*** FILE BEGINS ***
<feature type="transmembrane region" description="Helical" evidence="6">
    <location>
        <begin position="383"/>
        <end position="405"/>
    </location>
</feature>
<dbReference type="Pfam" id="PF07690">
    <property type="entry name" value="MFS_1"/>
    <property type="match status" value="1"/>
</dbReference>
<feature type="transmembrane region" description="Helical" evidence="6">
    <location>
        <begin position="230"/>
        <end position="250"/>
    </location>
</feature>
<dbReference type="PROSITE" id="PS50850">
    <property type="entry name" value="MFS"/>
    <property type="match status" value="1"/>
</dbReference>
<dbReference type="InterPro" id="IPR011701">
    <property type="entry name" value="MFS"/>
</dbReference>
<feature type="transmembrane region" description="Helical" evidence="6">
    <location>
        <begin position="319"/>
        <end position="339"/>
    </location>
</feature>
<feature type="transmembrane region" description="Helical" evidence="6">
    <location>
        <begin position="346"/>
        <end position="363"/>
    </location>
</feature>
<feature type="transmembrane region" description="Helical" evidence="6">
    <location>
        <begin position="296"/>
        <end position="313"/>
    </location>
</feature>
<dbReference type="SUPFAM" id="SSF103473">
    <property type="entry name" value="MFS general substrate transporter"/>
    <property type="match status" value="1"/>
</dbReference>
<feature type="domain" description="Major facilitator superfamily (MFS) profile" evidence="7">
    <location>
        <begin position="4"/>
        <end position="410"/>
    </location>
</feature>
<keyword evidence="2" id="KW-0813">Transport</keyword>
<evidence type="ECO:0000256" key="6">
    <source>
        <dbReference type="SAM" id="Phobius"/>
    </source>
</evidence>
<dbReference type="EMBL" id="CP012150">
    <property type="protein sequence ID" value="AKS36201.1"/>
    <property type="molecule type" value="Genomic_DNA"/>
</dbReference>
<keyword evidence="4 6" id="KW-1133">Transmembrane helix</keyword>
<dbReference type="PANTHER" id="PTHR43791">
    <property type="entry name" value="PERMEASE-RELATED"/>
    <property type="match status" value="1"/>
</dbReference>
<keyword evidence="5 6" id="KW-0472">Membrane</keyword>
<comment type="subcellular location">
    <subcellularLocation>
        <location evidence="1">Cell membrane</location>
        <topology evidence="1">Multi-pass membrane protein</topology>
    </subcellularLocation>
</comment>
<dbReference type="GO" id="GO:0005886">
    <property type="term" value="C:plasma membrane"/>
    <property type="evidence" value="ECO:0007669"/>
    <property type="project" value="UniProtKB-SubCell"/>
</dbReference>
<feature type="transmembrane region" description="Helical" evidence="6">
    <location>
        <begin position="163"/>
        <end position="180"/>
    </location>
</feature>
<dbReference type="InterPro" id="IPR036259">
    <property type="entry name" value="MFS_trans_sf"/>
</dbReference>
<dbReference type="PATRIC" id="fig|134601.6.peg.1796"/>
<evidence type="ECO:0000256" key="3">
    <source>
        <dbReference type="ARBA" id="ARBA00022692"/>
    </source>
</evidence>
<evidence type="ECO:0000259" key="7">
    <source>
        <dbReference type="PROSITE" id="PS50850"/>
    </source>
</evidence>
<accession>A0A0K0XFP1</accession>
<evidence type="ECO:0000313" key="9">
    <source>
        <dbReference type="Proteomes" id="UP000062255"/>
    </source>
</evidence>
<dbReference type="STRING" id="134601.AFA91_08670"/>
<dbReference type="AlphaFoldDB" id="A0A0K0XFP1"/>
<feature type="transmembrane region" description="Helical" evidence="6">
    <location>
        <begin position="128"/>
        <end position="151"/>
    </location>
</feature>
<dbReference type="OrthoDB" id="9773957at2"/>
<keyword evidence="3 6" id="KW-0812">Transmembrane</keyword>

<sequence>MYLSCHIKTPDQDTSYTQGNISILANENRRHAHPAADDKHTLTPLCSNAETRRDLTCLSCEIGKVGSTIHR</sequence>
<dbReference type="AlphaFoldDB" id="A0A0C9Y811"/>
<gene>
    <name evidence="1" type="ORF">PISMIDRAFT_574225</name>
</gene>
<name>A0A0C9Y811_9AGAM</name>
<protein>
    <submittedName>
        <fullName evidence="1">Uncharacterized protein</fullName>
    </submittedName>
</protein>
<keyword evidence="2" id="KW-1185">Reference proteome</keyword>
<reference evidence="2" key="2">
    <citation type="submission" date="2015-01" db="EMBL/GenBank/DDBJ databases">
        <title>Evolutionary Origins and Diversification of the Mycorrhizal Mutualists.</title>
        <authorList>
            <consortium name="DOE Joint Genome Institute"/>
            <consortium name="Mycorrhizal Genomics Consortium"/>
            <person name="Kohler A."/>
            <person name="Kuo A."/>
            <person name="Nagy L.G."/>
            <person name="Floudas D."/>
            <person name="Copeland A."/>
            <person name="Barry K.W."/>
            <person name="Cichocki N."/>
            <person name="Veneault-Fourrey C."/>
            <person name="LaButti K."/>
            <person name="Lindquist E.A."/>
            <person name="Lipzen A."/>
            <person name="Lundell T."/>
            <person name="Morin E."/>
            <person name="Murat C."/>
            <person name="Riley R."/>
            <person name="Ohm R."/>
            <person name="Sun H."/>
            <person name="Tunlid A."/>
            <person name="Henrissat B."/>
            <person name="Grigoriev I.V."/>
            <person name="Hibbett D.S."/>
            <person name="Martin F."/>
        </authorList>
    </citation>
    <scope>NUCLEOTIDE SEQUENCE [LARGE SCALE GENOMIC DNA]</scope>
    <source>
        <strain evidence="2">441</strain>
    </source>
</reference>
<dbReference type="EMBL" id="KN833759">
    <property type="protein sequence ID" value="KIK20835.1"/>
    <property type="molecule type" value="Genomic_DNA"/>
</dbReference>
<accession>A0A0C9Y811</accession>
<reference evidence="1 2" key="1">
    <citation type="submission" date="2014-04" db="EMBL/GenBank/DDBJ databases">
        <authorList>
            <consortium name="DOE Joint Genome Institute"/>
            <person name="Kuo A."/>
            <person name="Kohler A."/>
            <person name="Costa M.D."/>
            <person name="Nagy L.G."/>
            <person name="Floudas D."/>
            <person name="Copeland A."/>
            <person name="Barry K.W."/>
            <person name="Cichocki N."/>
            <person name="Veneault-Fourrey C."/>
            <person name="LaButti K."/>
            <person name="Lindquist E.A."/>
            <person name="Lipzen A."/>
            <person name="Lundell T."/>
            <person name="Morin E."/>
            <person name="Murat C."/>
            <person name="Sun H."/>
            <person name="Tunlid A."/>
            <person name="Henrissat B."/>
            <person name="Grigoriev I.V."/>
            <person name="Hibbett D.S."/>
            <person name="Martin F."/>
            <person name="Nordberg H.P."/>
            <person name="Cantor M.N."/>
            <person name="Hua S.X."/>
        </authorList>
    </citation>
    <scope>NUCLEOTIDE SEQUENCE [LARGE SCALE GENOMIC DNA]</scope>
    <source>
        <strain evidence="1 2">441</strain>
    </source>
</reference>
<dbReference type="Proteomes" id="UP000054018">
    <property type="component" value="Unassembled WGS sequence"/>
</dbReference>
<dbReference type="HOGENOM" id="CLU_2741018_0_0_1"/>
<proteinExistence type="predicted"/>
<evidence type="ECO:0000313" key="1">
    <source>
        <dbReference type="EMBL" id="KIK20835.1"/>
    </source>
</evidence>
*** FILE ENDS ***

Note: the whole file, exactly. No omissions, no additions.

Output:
<feature type="transmembrane region" description="Helical" evidence="6">
    <location>
        <begin position="383"/>
        <end position="405"/>
    </location>
</feature>
<dbReference type="Pfam" id="PF07690">
    <property type="entry name" value="MFS_1"/>
    <property type="match status" value="1"/>
</dbReference>
<feature type="transmembrane region" description="Helical" evidence="6">
    <location>
        <begin position="230"/>
        <end position="250"/>
    </location>
</feature>
<dbReference type="PROSITE" id="PS50850">
    <property type="entry name" value="MFS"/>
    <property type="match status" value="1"/>
</dbReference>
<dbReference type="InterPro" id="IPR011701">
    <property type="entry name" value="MFS"/>
</dbReference>
<feature type="transmembrane region" description="Helical" evidence="6">
    <location>
        <begin position="319"/>
        <end position="339"/>
    </location>
</feature>
<feature type="transmembrane region" description="Helical" evidence="6">
    <location>
        <begin position="346"/>
        <end position="363"/>
    </location>
</feature>
<feature type="transmembrane region" description="Helical" evidence="6">
    <location>
        <begin position="296"/>
        <end position="313"/>
    </location>
</feature>
<dbReference type="SUPFAM" id="SSF103473">
    <property type="entry name" value="MFS general substrate transporter"/>
    <property type="match status" value="1"/>
</dbReference>
<feature type="domain" description="Major facilitator superfamily (MFS) profile" evidence="7">
    <location>
        <begin position="4"/>
        <end position="410"/>
    </location>
</feature>
<keyword evidence="2" id="KW-0813">Transport</keyword>
<evidence type="ECO:0000256" key="6">
    <source>
        <dbReference type="SAM" id="Phobius"/>
    </source>
</evidence>
<dbReference type="EMBL" id="CP012150">
    <property type="protein sequence ID" value="AKS36201.1"/>
    <property type="molecule type" value="Genomic_DNA"/>
</dbReference>
<keyword evidence="4 6" id="KW-1133">Transmembrane helix</keyword>
<dbReference type="PANTHER" id="PTHR43791">
    <property type="entry name" value="PERMEASE-RELATED"/>
    <property type="match status" value="1"/>
</dbReference>
<keyword evidence="5 6" id="KW-0472">Membrane</keyword>
<comment type="subcellular location">
    <subcellularLocation>
        <location evidence="1">Cell membrane</location>
        <topology evidence="1">Multi-pass membrane protein</topology>
    </subcellularLocation>
</comment>
<dbReference type="GO" id="GO:0005886">
    <property type="term" value="C:plasma membrane"/>
    <property type="evidence" value="ECO:0007669"/>
    <property type="project" value="UniProtKB-SubCell"/>
</dbReference>
<feature type="transmembrane region" description="Helical" evidence="6">
    <location>
        <begin position="163"/>
        <end position="180"/>
    </location>
</feature>
<dbReference type="InterPro" id="IPR036259">
    <property type="entry name" value="MFS_trans_sf"/>
</dbReference>
<dbReference type="PATRIC" id="fig|134601.6.peg.1796"/>
<evidence type="ECO:0000256" key="3">
    <source>
        <dbReference type="ARBA" id="ARBA00022692"/>
    </source>
</evidence>
<evidence type="ECO:0000259" key="7">
    <source>
        <dbReference type="PROSITE" id="PS50850"/>
    </source>
</evidence>
<accession>A0A0K0XFP1</accession>
<evidence type="ECO:0000313" key="9">
    <source>
        <dbReference type="Proteomes" id="UP000062255"/>
    </source>
</evidence>
<dbReference type="STRING" id="134601.AFA91_08670"/>
<dbReference type="AlphaFoldDB" id="A0A0K0XFP1"/>
<feature type="transmembrane region" description="Helical" evidence="6">
    <location>
        <begin position="128"/>
        <end position="151"/>
    </location>
</feature>
<dbReference type="OrthoDB" id="9773957at2"/>
<keyword evidence="3 6" id="KW-0812">Transmembrane</keyword>

<sequence>MYLSCHIKTPDQDTSYTQGNISILANENRRHAHPAADDKHTLTPLCSNAETRRDLTCLSCEIGKVGSTIHR</sequence>
<dbReference type="AlphaFoldDB" id="A0A0C9Y811"/>
<gene>
    <name evidence="1" type="ORF">PISMIDRAFT_574225</name>
</gene>
<name>A0A0C9Y811_9AGAM</name>
<protein>
    <submittedName>
        <fullName evidence="1">Uncharacterized protein</fullName>
    </submittedName>
</protein>
<keyword evidence="2" id="KW-1185">Reference proteome</keyword>
<reference evidence="2" key="2">
    <citation type="submission" date="2015-01" db="EMBL/GenBank/DDBJ databases">
        <title>Evolutionary Origins and Diversification of the Mycorrhizal Mutualists.</title>
        <authorList>
            <consortium name="DOE Joint Genome Institute"/>
            <consortium name="Mycorrhizal Genomics Consortium"/>
            <person name="Kohler A."/>
            <person name="Kuo A."/>
            <person name="Nagy L.G."/>
            <person name="Floudas D."/>
            <person name="Copeland A."/>
            <person name="Barry K.W."/>
            <person name="Cichocki N."/>
            <person name="Veneault-Fourrey C."/>
            <person name="LaButti K."/>
            <person name="Lindquist E.A."/>
            <person name="Lipzen A."/>
            <person name="Lundell T."/>
            <person name="Morin E."/>
            <person name="Murat C."/>
            <person name="Riley R."/>
            <person name="Ohm R."/>
            <person name="Sun H."/>
            <person name="Tunlid A."/>
            <person name="Henrissat B."/>
            <person name="Grigoriev I.V."/>
            <person name="Hibbett D.S."/>
            <person name="Martin F."/>
        </authorList>
    </citation>
    <scope>NUCLEOTIDE SEQUENCE [LARGE SCALE GENOMIC DNA]</scope>
    <source>
        <strain evidence="2">441</strain>
    </source>
</reference>
<dbReference type="EMBL" id="KN833759">
    <property type="protein sequence ID" value="KIK20835.1"/>
    <property type="molecule type" value="Genomic_DNA"/>
</dbReference>
<accession>A0A0C9Y811</accession>
<reference evidence="1 2" key="1">
    <citation type="submission" date="2014-04" db="EMBL/GenBank/DDBJ databases">
        <authorList>
            <consortium name="DOE Joint Genome Institute"/>
            <person name="Kuo A."/>
            <person name="Kohler A."/>
            <person name="Costa M.D."/>
            <person name="Nagy L.G."/>
            <person name="Floudas D."/>
            <person name="Copeland A."/>
            <person name="Barry K.W."/>
            <person name="Cichocki N."/>
            <person name="Veneault-Fourrey C."/>
            <person name="LaButti K."/>
            <person name="Lindquist E.A."/>
            <person name="Lipzen A."/>
            <person name="Lundell T."/>
            <person name="Morin E."/>
            <person name="Murat C."/>
            <person name="Sun H."/>
            <person name="Tunlid A."/>
            <person name="Henrissat B."/>
            <person name="Grigoriev I.V."/>
            <person name="Hibbett D.S."/>
            <person name="Martin F."/>
            <person name="Nordberg H.P."/>
            <person name="Cantor M.N."/>
            <person name="Hua S.X."/>
        </authorList>
    </citation>
    <scope>NUCLEOTIDE SEQUENCE [LARGE SCALE GENOMIC DNA]</scope>
    <source>
        <strain evidence="1 2">441</strain>
    </source>
</reference>
<dbReference type="Proteomes" id="UP000054018">
    <property type="component" value="Unassembled WGS sequence"/>
</dbReference>
<dbReference type="HOGENOM" id="CLU_2741018_0_0_1"/>
<proteinExistence type="predicted"/>
<evidence type="ECO:0000313" key="1">
    <source>
        <dbReference type="EMBL" id="KIK20835.1"/>
    </source>
</evidence>